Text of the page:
I came out of my building and saw the spotted concrete… it rained? There are only two main seasons in the Bay Area– rainy and not rainy. Just this past week, it was still 85 and sunny. Perhaps I’ve just lost track of days and months, but I wasn’t expecting the rain quite yet. Undeterred, I drove under the gray skies to meet up with newlyweds Margaret and Eric and Margaret’s friend Stella, ready for our day trip. We were heading up to Sebastopol for some apple picking.
An hour or two later, having driven through rain and back into gray but dry territory, we pulled up to Gabriel Farm, a relatively small organic farm specializing in apples and Asian pears. Eric said it first when we opened the car door– it smells like fall. The mix of a recent campfire, soggy trees and fragrant apples hung the air. Immediately, I was brought back to the sweet smell of mushy apples from my childhood. I remembered standing mesmerized as I watched the apple bits skins, seeds, and all, get pressed through a machine and transformed into cider. Apple orchards, pumpkin patches, and hayrides all came to mind– memories of autumn growing up in Michigan. And all at once, standing there on a farm in California, even without any dramatic red and orange leaves, I was surrounded by fall.
We set out into the orchard but quickly discovered we were at the tail end of the season, and it was going to be slim pickings.
None of the trees were climbable; no ladders and bucketfuls of apples like I remembered from apple picking when I was little. And most of the apples were deceivingly pretty on one side, only to be horribly deformed on the other. But Margaret and Eric did an excellent job despite the odds.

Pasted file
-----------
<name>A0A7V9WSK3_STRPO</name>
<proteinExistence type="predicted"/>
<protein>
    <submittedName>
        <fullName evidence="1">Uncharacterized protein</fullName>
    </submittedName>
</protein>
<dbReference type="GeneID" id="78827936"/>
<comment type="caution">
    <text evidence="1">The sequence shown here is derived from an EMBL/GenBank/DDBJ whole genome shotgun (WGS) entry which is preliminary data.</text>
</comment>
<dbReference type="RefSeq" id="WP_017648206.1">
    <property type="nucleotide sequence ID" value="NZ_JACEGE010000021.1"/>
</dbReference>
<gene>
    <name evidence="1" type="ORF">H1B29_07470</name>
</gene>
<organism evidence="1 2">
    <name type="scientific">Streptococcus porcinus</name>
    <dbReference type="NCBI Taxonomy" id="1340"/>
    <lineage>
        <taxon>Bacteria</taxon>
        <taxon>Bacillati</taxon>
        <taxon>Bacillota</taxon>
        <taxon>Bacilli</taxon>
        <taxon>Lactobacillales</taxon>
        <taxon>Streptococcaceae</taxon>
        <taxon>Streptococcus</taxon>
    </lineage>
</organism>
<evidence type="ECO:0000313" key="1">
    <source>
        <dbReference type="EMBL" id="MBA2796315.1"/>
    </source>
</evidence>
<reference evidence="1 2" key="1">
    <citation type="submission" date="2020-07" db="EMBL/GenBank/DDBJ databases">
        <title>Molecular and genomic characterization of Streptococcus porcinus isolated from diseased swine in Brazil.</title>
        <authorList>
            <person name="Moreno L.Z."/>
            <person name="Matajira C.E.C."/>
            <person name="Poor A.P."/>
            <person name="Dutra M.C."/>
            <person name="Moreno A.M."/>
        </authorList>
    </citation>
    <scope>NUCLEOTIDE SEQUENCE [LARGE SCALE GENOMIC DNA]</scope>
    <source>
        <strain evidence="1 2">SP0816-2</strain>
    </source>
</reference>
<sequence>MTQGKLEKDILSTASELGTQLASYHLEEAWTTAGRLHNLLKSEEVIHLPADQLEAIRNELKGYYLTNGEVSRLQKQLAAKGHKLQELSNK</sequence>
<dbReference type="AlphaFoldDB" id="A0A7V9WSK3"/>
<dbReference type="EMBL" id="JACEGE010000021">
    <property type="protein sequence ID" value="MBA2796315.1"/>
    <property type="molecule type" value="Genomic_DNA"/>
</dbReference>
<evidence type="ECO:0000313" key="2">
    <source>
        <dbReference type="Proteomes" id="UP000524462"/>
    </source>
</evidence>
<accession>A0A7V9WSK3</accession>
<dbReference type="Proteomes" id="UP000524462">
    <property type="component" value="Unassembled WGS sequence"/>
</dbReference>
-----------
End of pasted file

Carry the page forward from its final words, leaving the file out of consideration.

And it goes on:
Luckily it’s all the more rewarding to actually find the one decent apple in the whole orchard. They also taste that much better when you’ve had to work for them. Stella shows off Eric’s perfect pick.
The orchard’s many Asian pear varieties. They were very delicious, and much prettier than the little scabby apples we had been looking at all morning.
After apple picking, we went to the local town of Graton for lunch at an adorable little restaurant. Margaret ordered french toast, Stella ordered pork ragout, and Eric and I both had huevos rancheros. Delicious.
And one more stop on the way back, a little roadside market, where Margaret and Eric picked up “Paul the pumpkin.”
And finally, a shot of the breathtaking vineyards as we drive back south on the highway. The vines were subtly turning a golden yellow, embracing the California version of autumn too.